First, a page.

Re: For Whom the Gate Tolls?

From: Stevan Harnad <>
Date: Sun, 11 Feb 2001 19:26:07 +0000

On Sun, 11 Feb 2001, Jim Till wrote:

> In his article 'For Whom the Gate Tolls?' (at:
> Stevan Harnad wrote: " is the much larger and more
> representative non-give-away literature that has always been
> the model for copyright law and copyright concerns. But
> copyright protection from theft-of-authorship (plagiarism),
> which is essential for both give-away and non-give-away
> authors, has nothing at all to do with copyright protection
> from theft-of-text (piracy), which non-give-away authors want
> but give-away authors do not want."
> I didn't see any mention of patents in Stevan's article. One concern
> that has been expressed to me recently about open self-archiving of
> preprints (e.g. in biomedical fields relevant to biotechnology), is
> that it should only to be done *after* patent protection has been
> sought.

Jim Till's well-intentioned point unfortunately raises a red herring
(one that's raised over and over again, so worth laying to rest here).

The point is related not only to the give-away/non-give-away
distinction that that paper repeatedly stress must be made (otherwise
none of this will make sense); it is also related to the
self-archiving/self-publishing distinction, as well as the
preprint/postprint distinction:

A good way to ward off this sort of red herring is to keep it in mind
that, in the first instance, it is REFEREED, PUBLISHED ARTICLES that
the self-archiving initiative is aimed at freeing. (It is not about
self-publishing; and it is not particularly about unrefereed
preprints either! Those are just an optional bonus.).

Is there a "patent" problem for refereed journal articles? of course
not! If the author has decided to publish them, that's the end of it.
If the author is not publishing them: Nolo contendere!

Patented findings are of course non-give-away. Authors who wish to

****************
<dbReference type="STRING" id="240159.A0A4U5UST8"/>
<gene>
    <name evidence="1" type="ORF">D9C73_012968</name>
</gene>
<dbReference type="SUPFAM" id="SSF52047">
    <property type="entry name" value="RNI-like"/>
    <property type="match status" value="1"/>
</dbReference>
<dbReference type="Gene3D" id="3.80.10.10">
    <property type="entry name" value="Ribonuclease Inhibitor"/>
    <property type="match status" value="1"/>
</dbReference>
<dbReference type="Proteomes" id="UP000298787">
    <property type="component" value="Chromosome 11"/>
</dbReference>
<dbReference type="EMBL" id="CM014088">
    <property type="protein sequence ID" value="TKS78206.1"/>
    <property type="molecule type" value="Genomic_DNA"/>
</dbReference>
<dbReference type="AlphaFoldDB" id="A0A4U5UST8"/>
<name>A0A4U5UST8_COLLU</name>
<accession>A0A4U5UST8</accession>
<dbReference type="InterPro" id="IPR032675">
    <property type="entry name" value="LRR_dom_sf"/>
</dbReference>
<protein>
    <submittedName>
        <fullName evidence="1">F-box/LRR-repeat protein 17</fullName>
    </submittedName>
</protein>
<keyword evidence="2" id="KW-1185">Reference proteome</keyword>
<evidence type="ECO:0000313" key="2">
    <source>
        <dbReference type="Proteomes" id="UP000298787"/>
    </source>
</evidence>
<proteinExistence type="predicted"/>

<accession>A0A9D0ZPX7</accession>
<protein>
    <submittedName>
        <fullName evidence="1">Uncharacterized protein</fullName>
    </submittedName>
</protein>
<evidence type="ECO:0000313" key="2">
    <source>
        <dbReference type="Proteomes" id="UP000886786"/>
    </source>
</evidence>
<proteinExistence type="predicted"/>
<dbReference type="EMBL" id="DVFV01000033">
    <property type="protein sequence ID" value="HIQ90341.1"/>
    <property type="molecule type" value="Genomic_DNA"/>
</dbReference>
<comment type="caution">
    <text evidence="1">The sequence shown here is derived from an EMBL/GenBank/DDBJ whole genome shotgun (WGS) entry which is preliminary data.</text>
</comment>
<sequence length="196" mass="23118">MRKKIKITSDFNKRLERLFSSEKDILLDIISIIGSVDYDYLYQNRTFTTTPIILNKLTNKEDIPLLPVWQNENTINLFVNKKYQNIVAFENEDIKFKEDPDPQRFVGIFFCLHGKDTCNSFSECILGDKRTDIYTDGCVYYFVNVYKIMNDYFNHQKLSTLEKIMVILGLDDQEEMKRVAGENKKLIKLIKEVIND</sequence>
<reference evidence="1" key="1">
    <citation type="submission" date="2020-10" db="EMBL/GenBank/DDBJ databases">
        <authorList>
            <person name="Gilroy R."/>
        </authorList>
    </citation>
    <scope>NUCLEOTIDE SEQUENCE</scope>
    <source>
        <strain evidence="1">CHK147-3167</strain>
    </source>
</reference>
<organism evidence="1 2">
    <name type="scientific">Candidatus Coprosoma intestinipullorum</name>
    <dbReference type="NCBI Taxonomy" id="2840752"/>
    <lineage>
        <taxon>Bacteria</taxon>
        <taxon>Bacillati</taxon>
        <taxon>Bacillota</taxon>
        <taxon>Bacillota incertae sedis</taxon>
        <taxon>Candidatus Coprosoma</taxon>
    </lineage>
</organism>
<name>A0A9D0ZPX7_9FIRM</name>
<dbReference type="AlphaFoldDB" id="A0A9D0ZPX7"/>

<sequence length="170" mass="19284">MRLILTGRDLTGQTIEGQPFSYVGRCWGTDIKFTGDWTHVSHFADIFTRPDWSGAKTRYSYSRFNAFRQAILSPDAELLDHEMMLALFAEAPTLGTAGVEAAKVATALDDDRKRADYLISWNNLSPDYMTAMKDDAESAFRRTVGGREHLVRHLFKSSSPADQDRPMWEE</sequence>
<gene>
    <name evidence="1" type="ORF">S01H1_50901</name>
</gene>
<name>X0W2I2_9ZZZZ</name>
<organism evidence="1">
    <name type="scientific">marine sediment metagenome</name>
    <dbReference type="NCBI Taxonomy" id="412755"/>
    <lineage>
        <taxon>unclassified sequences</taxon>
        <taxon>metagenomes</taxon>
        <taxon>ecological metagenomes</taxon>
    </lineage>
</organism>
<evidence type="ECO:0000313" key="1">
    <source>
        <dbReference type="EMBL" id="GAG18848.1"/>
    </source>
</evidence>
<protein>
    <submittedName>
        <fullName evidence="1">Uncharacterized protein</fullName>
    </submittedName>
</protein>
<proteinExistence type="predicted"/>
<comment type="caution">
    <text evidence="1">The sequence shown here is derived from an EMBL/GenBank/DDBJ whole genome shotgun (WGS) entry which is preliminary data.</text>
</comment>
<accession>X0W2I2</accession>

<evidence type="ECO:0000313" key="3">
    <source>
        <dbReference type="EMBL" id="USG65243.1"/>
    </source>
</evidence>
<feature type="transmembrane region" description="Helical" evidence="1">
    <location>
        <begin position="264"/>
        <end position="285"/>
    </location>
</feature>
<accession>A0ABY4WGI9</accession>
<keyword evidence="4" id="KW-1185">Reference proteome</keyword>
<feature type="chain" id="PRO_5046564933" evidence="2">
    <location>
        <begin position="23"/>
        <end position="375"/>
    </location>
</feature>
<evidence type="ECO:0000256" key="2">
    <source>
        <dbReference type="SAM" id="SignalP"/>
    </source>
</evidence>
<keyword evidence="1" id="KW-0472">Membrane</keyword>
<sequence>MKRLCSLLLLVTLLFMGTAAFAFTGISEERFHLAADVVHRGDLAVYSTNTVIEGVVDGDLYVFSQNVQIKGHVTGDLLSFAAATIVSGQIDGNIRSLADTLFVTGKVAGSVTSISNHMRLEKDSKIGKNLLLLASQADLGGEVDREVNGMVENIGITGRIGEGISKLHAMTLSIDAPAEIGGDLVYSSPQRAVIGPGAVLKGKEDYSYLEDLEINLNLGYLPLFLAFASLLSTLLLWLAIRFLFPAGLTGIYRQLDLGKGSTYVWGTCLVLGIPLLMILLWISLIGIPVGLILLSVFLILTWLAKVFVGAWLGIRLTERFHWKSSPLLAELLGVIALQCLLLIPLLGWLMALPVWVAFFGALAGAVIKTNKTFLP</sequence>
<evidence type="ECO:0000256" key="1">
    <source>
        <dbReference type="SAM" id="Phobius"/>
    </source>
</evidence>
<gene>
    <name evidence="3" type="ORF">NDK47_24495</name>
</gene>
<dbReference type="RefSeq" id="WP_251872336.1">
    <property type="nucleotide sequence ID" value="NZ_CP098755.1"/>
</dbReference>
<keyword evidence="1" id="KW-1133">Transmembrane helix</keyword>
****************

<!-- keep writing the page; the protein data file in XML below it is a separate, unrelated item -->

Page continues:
protect their priority will not want to submit their unpatented
findings even to the referees of refereed journals, let alone to have
them published, until and unless they are sure the findings have patent

So they simply don't submit or publish them, of course! That's not the
concern of the self-archiving initiative, which is dedicated to freeing
from needless access barriers those papers that the author DOES wish to
make public. Papers that the author has reason NOT to make public are
simply not relevant.

Having said that, there are those (such as my colleague at Southampton,
Adrian Pickering, q.v.), whose special interest is creating tools for
establishing primacy and digital text-authentication. In principle, it
will be possible to establish primacy by publicly self-archiving (and
date-stamping) an encrypted text that no one can decode until and unless
the author decrypts it. This would be a way to self-archive
not-yet-patented findings anyway (but it is not a particular concern of
the self-archiving initiative).

Stevan Harnad
Professor of Cognitive Science
Department of Electronics and phone: +44 23-80 592-582
             Computer Science fax: +44 23-80 592-865
University of Southampton
Highfield, Southampton

NOTE: A complete archive of the ongoing discussion of providing free
access to the refereed journal literature online is available at the
American Scientist September Forum (98 & 99 & 00 & 01):

You may join the list at the site above.

Discussion can be posted to:
Received on Wed Jan 03 2001 - 19:17:43 GMT

This archive was generated by hypermail 2.3.0 : Fri Dec 10 2010 - 19:46:02 GMT